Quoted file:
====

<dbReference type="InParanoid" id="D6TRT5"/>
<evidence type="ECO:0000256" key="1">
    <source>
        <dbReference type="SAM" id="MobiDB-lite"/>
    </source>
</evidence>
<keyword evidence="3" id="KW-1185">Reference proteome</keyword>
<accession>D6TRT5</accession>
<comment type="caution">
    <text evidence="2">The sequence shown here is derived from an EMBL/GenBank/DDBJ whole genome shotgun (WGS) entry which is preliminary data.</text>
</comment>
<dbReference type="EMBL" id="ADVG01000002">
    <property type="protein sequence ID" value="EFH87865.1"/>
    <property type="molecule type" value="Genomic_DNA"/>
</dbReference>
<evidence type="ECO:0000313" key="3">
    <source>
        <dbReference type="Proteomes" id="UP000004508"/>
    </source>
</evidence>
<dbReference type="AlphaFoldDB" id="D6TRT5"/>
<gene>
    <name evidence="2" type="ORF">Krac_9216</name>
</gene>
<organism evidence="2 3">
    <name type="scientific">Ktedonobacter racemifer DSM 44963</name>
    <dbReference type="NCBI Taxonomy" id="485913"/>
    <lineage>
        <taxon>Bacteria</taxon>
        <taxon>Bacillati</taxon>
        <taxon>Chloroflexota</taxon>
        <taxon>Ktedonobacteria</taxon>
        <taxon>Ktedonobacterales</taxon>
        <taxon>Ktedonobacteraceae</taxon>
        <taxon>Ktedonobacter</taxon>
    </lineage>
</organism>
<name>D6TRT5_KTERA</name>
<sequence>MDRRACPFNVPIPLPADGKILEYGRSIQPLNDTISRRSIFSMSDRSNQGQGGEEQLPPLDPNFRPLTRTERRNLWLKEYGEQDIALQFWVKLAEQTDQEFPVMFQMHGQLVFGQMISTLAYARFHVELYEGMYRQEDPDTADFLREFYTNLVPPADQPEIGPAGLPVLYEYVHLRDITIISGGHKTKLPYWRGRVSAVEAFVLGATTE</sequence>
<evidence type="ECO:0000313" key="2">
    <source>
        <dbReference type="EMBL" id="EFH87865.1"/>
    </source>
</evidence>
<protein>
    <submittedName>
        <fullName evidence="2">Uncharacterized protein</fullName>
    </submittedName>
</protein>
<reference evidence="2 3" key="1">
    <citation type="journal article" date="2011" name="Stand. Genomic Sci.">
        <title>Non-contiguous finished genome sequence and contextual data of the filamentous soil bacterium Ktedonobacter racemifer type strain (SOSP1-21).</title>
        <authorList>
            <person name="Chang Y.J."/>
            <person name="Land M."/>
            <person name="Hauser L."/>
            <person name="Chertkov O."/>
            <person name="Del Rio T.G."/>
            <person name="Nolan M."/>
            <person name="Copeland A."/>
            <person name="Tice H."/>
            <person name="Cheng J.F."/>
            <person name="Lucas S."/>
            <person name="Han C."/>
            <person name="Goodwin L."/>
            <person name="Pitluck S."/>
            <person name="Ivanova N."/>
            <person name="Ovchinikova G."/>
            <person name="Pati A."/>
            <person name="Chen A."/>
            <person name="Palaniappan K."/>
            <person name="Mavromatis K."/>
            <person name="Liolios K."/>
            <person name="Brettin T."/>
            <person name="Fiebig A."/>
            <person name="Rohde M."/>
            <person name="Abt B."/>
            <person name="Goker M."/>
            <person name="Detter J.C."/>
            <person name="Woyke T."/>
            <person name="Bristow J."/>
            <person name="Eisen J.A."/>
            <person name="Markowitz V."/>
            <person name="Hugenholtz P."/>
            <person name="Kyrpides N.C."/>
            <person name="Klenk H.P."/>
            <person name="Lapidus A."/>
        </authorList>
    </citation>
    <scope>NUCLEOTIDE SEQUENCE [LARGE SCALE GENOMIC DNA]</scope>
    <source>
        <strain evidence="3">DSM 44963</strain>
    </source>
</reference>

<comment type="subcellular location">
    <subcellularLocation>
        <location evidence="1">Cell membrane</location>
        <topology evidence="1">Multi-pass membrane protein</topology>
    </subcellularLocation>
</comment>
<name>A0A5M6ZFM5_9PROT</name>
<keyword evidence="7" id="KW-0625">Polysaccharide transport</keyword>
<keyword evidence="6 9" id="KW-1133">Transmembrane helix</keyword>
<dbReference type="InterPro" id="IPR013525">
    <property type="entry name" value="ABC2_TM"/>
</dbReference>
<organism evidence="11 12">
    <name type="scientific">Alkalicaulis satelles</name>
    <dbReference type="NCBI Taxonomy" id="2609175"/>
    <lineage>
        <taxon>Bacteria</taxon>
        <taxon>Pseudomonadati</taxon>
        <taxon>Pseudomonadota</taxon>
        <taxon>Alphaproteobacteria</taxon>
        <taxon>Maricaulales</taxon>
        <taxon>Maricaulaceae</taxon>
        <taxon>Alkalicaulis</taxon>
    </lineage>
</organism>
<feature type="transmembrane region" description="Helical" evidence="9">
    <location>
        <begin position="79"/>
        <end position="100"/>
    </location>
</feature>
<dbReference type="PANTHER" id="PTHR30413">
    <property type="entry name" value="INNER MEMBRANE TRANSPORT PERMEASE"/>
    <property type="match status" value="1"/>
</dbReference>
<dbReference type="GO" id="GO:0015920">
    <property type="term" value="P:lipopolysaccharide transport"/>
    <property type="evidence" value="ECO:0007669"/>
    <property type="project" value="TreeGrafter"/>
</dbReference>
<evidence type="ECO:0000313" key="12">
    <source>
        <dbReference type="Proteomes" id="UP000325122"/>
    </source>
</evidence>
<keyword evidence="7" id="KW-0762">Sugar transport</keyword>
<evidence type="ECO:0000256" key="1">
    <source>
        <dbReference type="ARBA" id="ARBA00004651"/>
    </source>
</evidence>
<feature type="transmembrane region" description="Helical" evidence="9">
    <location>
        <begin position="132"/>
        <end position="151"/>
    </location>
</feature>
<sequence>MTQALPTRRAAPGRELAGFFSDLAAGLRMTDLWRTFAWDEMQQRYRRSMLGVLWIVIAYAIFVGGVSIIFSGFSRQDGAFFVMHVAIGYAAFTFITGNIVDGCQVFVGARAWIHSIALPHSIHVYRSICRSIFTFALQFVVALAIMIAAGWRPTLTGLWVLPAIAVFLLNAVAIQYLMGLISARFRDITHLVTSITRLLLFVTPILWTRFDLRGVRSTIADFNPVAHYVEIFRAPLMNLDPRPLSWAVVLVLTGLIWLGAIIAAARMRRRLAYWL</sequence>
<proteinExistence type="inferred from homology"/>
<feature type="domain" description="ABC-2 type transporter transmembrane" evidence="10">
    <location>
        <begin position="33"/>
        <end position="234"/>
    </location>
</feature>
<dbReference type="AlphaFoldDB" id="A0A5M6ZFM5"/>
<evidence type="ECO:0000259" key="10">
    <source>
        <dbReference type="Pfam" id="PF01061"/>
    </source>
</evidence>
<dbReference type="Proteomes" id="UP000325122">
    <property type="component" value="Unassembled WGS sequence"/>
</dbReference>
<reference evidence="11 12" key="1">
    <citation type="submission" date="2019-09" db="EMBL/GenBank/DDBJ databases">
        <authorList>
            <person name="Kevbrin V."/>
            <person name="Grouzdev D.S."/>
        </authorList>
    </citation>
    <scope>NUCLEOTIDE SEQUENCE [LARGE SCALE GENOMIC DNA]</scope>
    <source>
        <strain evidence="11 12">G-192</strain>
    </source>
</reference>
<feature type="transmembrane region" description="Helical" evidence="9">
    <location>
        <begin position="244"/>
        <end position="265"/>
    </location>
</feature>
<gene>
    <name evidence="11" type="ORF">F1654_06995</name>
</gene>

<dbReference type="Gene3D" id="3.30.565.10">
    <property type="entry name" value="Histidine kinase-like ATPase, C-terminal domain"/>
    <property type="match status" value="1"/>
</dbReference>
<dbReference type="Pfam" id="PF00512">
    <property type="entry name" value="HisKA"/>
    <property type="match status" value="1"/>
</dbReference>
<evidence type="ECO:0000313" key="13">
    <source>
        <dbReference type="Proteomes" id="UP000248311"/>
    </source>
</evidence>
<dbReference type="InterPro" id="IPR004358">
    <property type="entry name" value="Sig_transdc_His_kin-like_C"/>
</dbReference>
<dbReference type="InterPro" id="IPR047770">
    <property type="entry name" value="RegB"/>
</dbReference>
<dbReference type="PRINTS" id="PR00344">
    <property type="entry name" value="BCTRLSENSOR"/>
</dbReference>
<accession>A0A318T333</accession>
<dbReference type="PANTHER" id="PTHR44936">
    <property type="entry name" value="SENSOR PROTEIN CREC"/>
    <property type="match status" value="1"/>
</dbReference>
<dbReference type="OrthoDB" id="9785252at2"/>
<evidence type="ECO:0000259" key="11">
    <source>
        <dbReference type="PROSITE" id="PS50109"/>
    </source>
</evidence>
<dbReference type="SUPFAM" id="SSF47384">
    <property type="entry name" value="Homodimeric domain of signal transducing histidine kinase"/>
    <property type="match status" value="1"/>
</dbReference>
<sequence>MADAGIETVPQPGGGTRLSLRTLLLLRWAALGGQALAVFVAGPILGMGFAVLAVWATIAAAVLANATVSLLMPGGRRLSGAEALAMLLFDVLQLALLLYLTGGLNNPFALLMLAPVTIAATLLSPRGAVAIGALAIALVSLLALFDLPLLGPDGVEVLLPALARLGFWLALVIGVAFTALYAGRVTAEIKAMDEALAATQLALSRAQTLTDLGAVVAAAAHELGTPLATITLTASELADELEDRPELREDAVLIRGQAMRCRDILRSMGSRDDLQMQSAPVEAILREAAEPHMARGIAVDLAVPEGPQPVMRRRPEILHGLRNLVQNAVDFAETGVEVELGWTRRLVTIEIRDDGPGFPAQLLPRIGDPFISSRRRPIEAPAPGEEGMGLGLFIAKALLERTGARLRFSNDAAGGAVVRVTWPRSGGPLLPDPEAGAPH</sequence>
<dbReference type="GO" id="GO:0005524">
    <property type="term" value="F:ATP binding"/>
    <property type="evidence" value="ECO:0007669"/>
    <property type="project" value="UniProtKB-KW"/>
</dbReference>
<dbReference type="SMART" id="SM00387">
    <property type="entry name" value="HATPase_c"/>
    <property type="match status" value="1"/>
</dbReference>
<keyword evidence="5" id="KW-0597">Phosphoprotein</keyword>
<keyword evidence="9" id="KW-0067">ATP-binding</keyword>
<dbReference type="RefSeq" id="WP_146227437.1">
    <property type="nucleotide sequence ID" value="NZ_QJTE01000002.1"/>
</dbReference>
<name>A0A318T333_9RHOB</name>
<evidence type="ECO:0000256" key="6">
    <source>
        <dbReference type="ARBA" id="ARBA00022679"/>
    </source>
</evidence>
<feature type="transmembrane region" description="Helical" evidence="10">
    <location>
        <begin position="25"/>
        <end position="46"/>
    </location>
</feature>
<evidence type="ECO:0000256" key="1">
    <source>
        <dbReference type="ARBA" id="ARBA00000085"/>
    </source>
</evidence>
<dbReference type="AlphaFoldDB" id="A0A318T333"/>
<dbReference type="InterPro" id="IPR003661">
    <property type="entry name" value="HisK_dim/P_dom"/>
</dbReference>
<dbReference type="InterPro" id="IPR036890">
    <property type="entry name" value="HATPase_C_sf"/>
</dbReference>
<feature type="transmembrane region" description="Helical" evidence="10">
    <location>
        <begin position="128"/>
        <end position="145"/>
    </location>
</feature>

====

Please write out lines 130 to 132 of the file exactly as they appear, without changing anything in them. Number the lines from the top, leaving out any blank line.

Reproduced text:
<dbReference type="GO" id="GO:0015920">
    <property type="term" value="P:lipopolysaccharide transport"/>
    <property type="evidence" value="ECO:0007669"/>